Over the Edge (1979)
Over the Edge Videos
Over the Edge Photos
Watch it now
as Fred Willat
as Sandra Willat
as Young Thug
as Roy Sloane
Critic Reviews for Over the Edge
Script, photography and performances (including Dillon before he decided to become a teenage Stallone) are all top notch, while Kaplan directs with pace, imagination, and a fine ear for dialogue and music.
It's to Mr. Kaplan's credit that he makes New Granada look just as boring and alienating to us as it does to the unfortunate children who live there.
Kaplan has a fine feel for the crushing blandness of "planned communities"-the anger that possesses his underage heroes proceeds from a physically oppressive emptiness, represented by rows of hollow town houses and vast, blasted fields.
Jonathan Kaplan's engaging exploitation nightmarish generation gap film is effective and honest.
Audience Reviews for Over the Edge
A masterpiece of youth rebellion. It is not technically new (unlike Lucas's American Graffiti) or anything, but has a strong message, full of unforgettable scenes (especially Mat Dillon on his bicycle running through suburbia), and captures the atmosphere of late 70s very well (I guess, since I was not born). Very recommendable.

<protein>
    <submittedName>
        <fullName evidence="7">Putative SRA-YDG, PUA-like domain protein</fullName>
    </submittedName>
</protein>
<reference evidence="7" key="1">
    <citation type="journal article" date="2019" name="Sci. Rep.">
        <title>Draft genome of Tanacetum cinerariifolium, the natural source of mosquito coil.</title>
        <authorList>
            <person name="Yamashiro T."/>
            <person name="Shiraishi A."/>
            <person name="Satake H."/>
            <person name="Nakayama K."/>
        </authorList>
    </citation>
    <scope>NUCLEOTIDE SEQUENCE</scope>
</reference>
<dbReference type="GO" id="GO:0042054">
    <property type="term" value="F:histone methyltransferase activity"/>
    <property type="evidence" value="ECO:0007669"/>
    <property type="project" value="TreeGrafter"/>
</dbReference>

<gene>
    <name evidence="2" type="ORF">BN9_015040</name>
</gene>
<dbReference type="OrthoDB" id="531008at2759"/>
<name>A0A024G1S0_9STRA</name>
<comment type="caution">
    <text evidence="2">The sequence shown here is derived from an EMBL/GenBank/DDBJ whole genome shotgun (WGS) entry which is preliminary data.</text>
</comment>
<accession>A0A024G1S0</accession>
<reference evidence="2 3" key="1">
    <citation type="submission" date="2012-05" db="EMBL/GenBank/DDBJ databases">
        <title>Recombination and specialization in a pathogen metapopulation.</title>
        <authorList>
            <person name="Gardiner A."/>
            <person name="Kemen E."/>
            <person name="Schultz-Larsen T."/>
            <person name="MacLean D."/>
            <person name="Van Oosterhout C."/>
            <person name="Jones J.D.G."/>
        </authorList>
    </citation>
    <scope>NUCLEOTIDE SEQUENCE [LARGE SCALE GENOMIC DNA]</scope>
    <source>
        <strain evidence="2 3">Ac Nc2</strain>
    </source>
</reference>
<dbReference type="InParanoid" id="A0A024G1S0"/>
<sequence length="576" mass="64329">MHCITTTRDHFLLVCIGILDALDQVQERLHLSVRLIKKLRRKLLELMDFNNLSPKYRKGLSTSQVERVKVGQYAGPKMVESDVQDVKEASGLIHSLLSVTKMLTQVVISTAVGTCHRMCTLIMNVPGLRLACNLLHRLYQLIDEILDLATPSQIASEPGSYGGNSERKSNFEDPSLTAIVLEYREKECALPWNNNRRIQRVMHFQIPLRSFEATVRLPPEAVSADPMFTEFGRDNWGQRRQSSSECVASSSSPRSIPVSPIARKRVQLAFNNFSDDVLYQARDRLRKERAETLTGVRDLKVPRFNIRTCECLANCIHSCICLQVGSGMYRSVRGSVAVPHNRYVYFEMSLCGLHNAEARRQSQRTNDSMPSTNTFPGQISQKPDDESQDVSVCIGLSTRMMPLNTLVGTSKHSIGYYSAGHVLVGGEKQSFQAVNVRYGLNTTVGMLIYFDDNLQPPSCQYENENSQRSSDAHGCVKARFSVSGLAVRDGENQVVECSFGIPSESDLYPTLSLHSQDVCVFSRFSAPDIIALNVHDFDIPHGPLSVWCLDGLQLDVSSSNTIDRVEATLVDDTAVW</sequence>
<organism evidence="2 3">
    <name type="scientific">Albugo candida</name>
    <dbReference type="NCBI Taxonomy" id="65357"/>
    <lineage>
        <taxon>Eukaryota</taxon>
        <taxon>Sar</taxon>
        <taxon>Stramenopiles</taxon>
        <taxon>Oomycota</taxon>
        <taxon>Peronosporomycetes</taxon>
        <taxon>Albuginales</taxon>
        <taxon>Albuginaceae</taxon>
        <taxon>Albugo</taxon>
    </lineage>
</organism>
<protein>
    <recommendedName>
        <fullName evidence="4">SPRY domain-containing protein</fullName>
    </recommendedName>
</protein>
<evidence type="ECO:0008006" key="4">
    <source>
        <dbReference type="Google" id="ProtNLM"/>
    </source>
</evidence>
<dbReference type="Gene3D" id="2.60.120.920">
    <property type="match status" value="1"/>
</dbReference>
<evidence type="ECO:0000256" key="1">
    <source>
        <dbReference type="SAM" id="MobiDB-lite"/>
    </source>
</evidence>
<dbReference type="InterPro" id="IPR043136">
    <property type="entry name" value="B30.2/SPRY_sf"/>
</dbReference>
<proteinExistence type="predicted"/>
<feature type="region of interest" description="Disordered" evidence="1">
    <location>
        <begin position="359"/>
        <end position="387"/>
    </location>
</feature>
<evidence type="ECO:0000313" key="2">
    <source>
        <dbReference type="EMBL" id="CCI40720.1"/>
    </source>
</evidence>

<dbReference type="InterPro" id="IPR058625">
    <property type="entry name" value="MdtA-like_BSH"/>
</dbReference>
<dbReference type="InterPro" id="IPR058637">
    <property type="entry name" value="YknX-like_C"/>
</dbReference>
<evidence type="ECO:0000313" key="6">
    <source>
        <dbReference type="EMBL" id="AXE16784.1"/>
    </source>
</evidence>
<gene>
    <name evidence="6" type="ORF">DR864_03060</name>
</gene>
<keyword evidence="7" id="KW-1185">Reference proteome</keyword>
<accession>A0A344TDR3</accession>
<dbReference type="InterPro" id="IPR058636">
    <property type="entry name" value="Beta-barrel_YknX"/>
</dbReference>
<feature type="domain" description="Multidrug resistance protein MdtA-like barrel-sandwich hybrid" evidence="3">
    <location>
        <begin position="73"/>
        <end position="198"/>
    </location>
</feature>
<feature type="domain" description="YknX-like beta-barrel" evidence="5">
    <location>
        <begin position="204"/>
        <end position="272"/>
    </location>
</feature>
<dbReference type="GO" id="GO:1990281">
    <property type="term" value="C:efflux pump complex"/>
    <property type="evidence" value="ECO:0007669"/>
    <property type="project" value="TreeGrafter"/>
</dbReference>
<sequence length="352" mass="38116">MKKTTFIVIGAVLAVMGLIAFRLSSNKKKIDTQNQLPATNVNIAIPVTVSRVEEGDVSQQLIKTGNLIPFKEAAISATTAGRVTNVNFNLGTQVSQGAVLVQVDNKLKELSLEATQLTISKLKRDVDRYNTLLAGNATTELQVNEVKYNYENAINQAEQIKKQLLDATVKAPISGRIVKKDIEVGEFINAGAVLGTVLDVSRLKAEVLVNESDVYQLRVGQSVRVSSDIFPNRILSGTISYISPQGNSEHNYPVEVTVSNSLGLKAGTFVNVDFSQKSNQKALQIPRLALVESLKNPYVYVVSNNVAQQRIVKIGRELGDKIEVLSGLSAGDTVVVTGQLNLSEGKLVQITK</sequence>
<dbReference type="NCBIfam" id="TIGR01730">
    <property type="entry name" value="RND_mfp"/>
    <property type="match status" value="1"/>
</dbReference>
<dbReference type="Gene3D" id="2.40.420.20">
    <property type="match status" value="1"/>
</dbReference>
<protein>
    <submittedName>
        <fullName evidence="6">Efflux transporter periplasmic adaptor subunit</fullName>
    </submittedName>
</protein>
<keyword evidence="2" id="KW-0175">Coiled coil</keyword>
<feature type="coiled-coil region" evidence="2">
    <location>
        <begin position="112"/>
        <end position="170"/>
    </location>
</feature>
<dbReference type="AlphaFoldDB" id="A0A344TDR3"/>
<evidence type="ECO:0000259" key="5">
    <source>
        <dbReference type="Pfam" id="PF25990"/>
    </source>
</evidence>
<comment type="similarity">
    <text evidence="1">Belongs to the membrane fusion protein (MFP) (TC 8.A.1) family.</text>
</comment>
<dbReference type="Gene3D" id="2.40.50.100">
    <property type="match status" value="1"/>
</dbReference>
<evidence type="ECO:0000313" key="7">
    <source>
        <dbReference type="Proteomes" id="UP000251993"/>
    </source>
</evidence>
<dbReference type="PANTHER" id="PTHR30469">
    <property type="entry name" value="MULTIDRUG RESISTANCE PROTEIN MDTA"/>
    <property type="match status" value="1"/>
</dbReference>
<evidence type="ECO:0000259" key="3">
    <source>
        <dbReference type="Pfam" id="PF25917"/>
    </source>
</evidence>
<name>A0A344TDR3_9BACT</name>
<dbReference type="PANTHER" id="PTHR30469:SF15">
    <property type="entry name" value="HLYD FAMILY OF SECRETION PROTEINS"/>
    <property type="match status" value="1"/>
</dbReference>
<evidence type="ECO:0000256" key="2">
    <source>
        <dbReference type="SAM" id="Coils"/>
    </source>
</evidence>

Too violent. Teens get in trouble and go on a destructive rampage. I don't know what message this film was going for, but it was lost on me. It was all just a muddled and empty mess. (First and only viewing - 2/23/2016)
Over the Edge (1979) -- [8.0] -- The teenagers of a sterile suburban experiment turn to drugs and violence as they rebel against cops, teachers, parents and city planners in "Over the Edge." This is a surprisingly dark, character-driven coming of age story featuring terrific performances from Matt Dillon (his first film) and Michael Kramer. While the kids are the protagonists, I appreciate that neither the kids nor the adults are painted as purely good or evil. The real enemy is the generation gap. Most other movies of this kind force a pat ending or reconciliation. Not so here -- the climax is (literally) explosive and the ending swims in a believable pathos. What I especially love about the movie is its barren, southwest setting. The kids live in a cookie-cutter housing development project, surrounded by half-built homes with dead grass as far as the eye can see. It adds to the film's pervasive feeling of oppressive isolation. In twilight scenes at the edge of town you can see the headlights of cars on a far-off interstate. The film succeeds so well in creating its claustrophobia, that this interstate might as well be the shores of Avalon.